NEW DELHI - India's top business groups have warned an "atmosphere of fear" is developing in corporate circles that could hurt economic growth after police accused a leading industrialist of corruption.
Earlier in the week, the Central Bureau of Investigation (CBI) filed a case accusing Kumar Mangalam Birla, chairman of conglomerate Aditya Birla Group, of conspiring to obtain a coal block for a cut-rate price.
"Reputations of institutions and individuals take years to build," Kris Gopalakrishnan, president of the Confederation of Indian Industry, said late Friday.
"Extreme caution needs to be exercised before any action is taken which jeopardises reputations," he said in a statement, adding, "the creation of an atmosphere of fear is not desirable."
The CBI decision to file the case over the 2005 coal allotment against Birla, 46, viewed in the corporate world as a conservative rule player, has sent shock waves through the business community.
"It goes without saying such developments dent the national psyche and also dampen investor confidence, both domestic and foreign," said Gopalakrishnan.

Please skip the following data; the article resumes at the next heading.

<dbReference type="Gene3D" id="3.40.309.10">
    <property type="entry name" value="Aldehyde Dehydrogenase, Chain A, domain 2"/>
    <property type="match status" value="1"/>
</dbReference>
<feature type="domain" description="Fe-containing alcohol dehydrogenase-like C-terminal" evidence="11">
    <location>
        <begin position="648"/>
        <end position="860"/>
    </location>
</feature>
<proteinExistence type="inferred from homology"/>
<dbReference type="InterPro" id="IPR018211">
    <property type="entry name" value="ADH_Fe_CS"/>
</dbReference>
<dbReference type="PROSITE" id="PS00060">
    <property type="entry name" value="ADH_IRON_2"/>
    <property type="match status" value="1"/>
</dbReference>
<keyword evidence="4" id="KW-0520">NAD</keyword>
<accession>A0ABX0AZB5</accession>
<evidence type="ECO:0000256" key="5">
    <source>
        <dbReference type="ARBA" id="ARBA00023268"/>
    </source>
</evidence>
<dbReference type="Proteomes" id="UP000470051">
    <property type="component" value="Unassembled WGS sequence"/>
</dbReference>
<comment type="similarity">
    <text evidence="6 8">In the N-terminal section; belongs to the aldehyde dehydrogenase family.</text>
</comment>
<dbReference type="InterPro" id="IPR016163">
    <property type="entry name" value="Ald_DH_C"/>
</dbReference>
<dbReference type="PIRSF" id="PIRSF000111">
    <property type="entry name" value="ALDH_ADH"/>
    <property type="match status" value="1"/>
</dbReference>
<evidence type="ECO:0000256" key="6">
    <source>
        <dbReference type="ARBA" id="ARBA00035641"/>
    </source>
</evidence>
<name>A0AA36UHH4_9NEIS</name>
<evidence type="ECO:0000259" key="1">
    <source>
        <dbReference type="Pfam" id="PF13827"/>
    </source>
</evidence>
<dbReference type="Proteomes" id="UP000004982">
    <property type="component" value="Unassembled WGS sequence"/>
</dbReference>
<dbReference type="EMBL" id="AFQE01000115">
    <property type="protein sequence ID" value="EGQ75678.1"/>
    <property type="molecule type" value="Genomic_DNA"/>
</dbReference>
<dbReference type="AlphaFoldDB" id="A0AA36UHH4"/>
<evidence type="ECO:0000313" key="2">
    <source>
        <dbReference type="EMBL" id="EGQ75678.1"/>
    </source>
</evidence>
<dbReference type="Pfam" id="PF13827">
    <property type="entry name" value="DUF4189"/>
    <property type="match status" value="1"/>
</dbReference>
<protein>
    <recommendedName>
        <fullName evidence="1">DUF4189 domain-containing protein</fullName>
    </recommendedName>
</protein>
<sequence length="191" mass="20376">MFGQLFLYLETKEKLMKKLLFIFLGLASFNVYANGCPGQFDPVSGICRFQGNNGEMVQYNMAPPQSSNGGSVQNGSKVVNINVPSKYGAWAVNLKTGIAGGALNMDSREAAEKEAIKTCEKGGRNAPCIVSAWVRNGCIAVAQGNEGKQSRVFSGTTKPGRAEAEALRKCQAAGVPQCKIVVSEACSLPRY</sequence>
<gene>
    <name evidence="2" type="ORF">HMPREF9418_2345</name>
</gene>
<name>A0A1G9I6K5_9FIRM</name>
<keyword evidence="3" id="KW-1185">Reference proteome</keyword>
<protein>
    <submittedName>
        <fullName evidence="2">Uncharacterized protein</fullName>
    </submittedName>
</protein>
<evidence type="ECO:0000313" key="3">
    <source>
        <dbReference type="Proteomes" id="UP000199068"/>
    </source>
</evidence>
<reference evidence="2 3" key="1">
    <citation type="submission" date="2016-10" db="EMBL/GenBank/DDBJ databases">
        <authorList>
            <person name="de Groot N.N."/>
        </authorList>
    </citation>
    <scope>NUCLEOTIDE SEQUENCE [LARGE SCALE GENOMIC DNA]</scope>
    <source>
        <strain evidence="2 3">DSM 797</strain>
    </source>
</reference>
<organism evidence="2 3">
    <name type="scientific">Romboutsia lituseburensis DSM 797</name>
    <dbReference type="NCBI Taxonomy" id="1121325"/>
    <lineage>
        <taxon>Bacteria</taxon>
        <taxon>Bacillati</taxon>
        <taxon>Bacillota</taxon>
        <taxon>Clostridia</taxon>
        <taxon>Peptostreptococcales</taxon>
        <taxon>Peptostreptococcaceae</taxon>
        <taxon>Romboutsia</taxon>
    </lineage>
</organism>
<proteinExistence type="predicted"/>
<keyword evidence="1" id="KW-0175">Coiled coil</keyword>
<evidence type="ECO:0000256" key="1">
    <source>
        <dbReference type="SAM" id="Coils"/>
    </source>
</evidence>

The deterioration in the corporate climate comes as India's economy has fallen into a deep slump, growing by just 4.4 per cent in the last financial quarter - half the nearly double-digit rates notched up in the last decade.
Birla joins a string of prominent figures named in the coal probe and a series of others graft scandals that have rocked the Congress-led government and claimed several coalition ministers.
Birla was accused of conspiracy along with the former coal secretary, P.C. Parakh. Both have denied any wrongdoing.
The controversies have cast a dark shadow over the prospects of Prime Minister Manmohan Singh's government in general elections due by next May.
Separately, the president of the Federation of Indian Chambers of Commerce and Industry Naina Lal Kidwai, called the accusations against Birla "unfortunate".
"We find that cases are being registered against top bureaucrats and industry icons," Kidwai, a prominent banker, said.
"Capable and highly regarded officers and business leaders cannot be made scapegoats of mere suspicion and misconstrued actions," she said.